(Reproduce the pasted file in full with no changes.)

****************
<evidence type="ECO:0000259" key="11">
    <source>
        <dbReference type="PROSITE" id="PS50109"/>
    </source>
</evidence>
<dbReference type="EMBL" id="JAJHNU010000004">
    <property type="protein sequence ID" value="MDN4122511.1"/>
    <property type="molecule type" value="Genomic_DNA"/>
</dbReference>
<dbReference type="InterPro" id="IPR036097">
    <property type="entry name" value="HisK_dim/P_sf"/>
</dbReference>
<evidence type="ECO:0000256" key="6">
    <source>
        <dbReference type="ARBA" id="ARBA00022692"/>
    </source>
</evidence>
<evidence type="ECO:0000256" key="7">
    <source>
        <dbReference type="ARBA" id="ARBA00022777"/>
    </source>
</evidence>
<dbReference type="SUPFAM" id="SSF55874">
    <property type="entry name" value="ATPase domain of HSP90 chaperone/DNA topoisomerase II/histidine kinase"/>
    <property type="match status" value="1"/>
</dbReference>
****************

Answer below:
<evidence type="ECO:0000259" key="11">
    <source>
        <dbReference type="PROSITE" id="PS50109"/>
    </source>
</evidence>
<dbReference type="EMBL" id="JAJHNU010000004">
    <property type="protein sequence ID" value="MDN4122511.1"/>
    <property type="molecule type" value="Genomic_DNA"/>
</dbReference>
<dbReference type="InterPro" id="IPR036097">
    <property type="entry name" value="HisK_dim/P_sf"/>
</dbReference>
<evidence type="ECO:0000256" key="6">
    <source>
        <dbReference type="ARBA" id="ARBA00022692"/>
    </source>
</evidence>
<evidence type="ECO:0000256" key="7">
    <source>
        <dbReference type="ARBA" id="ARBA00022777"/>
    </source>
</evidence>
<dbReference type="SUPFAM" id="SSF55874">
    <property type="entry name" value="ATPase domain of HSP90 chaperone/DNA topoisomerase II/histidine kinase"/>
    <property type="match status" value="1"/>
</dbReference>